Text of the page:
On the surface, Republican Sens. Marco Rubio and Ted Cruz have virtually the same profile. Both descend from Cuban migrants, both are articulate and photogenic, and both rode the Tea Party wave to defeat Establishment-backed candidates en route to the U.S. Senate.
Now, they’re vying for the Republican presidential nomination.
But on the flashpoint issue of immigration, and what to do about 12 million aliens in the country illegally, the differences between the two could not be more stark, though a cloud of confusion has emerged from the Rubio camp in recent weeks over exactly who supports what.
Rubio has attempted to revise history and downplay his role as the leading proponent of a 2013 amnesty bill, while he and his supporters have attacked Cruz — who says he has never been and will never be in favor of legalizing illegal immigrants — as flip-flopping and even outright lying on the issue.
Despite the murkiness of the conversation, a clear look at history shows that the respective roles of Rubio and Cruz in the so-called “Gang of Eight” pathway to citizenship bill of 2013 reveals clearly that Rubio, of Florida, viewed amnesty as his ticket to political stardom while Cruz, of Texas, has staunchly opposed it at every turn.
During his Senate tenure, Rubio’s drive to present himself as a Republican more accommodating toward Hispanics voters led him to join forces with liberal Democrats Chuck Schumer, of New York, and Dick Durbin of Illinois, to draft and successfully push through the Senate a pathway to citizenship plan for illegal immigrants. The plan, known as the Gang of Eight Bill after the group of four Republicans and four Democrats involved in its creation, stands as the only significant accomplishment of Rubio’s single term in the Senate.
But Rubio’s role in the Gang of Eight has become a major liability for him on the campaign trail as backlash against amnesty has intensified among conservative voters. Even though he sponsored the bill and voted for its passage just two and a half years ago, he has slowly walked back his support for it, calling its provisions flawed and a product of compromise.
But Schumer has disputed this narrative, claiming that Rubio was the driving force behind the legislation, which would have also expanded visas for both high- and low-skill immigrants entering the U.S., and saying that he was “totally committed” and that his “fingerprints are all over that bill.”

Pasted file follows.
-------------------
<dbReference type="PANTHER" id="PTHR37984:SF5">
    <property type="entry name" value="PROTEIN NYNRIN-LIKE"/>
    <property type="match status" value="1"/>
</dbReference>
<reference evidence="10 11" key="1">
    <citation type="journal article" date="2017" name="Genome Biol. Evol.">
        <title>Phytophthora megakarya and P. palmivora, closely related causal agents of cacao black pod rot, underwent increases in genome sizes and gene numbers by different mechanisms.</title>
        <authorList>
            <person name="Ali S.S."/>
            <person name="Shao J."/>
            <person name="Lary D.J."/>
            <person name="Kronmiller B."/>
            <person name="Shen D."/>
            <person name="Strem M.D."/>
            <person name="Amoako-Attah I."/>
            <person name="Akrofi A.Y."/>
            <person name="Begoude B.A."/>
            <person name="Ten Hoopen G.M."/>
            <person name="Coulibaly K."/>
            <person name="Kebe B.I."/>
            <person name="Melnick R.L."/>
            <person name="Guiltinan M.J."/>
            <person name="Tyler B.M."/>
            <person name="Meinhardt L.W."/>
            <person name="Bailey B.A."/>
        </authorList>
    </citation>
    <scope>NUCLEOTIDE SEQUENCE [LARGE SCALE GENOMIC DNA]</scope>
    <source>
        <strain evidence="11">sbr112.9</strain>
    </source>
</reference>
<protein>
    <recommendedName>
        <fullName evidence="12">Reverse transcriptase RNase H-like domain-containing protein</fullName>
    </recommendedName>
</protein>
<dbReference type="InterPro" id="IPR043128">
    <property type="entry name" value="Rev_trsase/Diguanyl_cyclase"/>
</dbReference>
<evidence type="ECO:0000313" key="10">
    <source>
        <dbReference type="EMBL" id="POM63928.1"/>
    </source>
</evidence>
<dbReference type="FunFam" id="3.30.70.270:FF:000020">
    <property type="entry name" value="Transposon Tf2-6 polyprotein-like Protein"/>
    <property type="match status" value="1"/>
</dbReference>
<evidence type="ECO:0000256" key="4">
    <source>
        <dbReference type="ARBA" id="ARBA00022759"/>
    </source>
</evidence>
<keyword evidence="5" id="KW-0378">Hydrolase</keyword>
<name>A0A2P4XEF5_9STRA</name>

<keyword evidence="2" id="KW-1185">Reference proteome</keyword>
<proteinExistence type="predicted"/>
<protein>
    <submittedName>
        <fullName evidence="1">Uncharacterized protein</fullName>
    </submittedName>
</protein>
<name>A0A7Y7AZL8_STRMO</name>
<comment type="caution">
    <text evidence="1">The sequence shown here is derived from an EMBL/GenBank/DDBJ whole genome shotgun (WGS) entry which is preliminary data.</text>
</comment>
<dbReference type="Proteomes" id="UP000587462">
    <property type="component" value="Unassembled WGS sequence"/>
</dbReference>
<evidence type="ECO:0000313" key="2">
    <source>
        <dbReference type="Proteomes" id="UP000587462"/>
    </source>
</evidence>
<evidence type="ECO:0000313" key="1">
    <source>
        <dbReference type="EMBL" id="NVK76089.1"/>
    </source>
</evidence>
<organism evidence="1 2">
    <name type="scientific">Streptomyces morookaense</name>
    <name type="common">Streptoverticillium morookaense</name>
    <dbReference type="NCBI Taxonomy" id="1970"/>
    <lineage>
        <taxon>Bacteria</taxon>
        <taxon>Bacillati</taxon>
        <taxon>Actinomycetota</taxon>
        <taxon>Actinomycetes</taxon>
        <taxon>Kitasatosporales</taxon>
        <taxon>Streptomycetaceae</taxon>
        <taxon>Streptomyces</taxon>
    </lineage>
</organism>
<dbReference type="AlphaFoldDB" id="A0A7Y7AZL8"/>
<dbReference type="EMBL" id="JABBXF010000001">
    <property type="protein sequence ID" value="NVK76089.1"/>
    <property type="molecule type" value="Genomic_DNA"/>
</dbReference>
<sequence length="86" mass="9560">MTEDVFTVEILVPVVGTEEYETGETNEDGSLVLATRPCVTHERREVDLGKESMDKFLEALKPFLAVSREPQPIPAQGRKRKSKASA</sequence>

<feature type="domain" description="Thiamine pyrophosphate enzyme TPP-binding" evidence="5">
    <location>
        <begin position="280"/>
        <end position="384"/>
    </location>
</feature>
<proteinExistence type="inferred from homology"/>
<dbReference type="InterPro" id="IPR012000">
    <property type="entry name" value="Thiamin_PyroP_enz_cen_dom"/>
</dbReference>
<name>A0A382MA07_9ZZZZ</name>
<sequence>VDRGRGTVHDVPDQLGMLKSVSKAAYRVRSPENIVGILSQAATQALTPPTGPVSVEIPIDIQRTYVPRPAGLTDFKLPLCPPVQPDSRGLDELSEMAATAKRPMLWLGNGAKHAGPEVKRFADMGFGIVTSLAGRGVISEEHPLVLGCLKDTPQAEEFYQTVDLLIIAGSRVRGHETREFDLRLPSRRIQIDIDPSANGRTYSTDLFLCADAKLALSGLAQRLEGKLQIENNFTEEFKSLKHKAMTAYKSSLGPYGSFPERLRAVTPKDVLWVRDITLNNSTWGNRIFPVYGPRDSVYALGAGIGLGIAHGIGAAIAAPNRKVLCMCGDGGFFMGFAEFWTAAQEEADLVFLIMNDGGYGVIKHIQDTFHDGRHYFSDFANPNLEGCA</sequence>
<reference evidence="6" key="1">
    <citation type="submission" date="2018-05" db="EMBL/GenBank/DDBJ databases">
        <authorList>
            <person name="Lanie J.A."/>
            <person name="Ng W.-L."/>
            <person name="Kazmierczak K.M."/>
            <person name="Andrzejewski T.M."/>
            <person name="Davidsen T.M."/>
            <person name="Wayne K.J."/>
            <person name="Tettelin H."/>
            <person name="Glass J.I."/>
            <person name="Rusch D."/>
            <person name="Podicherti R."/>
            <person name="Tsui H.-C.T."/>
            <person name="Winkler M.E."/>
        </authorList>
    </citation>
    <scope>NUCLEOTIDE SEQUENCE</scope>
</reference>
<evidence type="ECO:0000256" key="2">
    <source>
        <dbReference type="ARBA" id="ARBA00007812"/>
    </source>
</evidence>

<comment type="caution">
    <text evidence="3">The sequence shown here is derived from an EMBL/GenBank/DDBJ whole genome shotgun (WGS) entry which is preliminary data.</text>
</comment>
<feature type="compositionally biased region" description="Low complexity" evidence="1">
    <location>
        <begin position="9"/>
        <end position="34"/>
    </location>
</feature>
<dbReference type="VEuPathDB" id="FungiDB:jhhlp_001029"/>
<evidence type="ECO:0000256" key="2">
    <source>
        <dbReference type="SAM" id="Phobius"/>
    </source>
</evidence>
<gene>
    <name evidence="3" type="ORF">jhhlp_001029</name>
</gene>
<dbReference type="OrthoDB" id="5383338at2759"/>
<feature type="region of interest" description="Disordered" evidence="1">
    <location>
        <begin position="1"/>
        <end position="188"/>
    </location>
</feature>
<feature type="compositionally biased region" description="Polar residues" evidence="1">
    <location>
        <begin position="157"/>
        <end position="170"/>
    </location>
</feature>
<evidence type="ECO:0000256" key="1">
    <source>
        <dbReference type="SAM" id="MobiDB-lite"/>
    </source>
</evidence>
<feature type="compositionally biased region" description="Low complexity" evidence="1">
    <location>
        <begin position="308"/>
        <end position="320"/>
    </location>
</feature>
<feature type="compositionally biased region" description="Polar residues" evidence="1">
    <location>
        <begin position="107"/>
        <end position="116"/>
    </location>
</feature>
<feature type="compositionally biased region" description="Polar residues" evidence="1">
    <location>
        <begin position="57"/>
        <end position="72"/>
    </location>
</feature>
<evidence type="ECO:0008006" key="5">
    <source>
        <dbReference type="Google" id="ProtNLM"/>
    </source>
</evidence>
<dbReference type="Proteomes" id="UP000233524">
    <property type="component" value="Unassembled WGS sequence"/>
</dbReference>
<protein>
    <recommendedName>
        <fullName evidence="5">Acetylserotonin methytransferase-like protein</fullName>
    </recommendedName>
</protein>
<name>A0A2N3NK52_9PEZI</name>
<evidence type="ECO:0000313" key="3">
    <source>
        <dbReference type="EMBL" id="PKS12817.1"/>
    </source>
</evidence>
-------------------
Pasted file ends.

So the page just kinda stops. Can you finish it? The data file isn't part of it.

It’s possible, if not likely, that Schumer made these comments to stonewall Rubio’s presidential ambitions. But even Republicans involved in the process say Rubio abandoned conservative principles to gain a political win. Cruz and Sen. Rand Paul, R-Ky., accuse Rubio of forging a secret agreement with Schumer and the other Democrats in the Gang of Eight to kill off amendments proposed by conservatives in the Judiciary Committee that might have harmed the bill’s chances of ultimately passing the Senate.
If Rubio’s degree of zealotry for the Gang of Eight bill isn’t revealing enough of his views on amnesty, a glimpse at the actual text of the bill and the votes he made to secure its passage are even more indicative.
The bill would have created a new legal status for immigrants already in the country illegally and an eventual pathway to citizenship for them. Included in the citizenship process would be new low-skill immigrants entering on an agricultural workers program.
To ensure passage in the Senate in June 2013, Rubio voted against several Republican amendments that mirror his current rhetoric. He opposed proposals to authorize building 700 miles of fencing along the Mexican border and to require the Obama administration to demonstrate it had secured the border for at least six months before any legalization of immigrants could begin. He also shot down an amendment stipulating that a biometric visa identity system first authorized by Congress nearly 20 years earlier be fully implemented before new legalization could commence.
These votes are direct contradictions of more recent Rubio statements from the campaign trail emphasizing that securing the borders should preempt any discussion of fixing the immigration system.
In addition to revising his own stance on the Gang of Eight Bill, Rubio has also attacked Cruz — who was instrumental in ultimately derailing the bill — as supporting legalization of illegal immigrants, pointing to an amendment he offered that would have stripped out the citizenship component of the bill in favor of just legalization.
“I think Ted Cruz needs to be clear about what his stance is today on that, but I can tell you what it’s been in the past,” Rubio said recently. “He strongly supported legalizing people that were in this country illegally.”
But what Rubio’s punch leaves out is that Cruz’s amendment was essentially a tongue-in-cheek measure designed the kill the enter package. Because the only major difference between a legal permanent resident and a citizen is that citizens can vote. Removing the pathway to citizenship element from the bill would have scuppered the Democrats’ primary motive for extending citizenship to illegal immigrants, which is to add millions of new voters to their ranks. Roughly 7 out of 10 Hispanic voters lean Democratic.
Thus, Rubio’s charge that Cruz is being hypocritical has little weight, especially considering how far he has swung in the two and a half years since the Gang of Eight affair. Even worse are his attempts to muddy the waters on the issue by making statements that there just “isn’t that big a difference” between his and Cruz’s stances on immigration.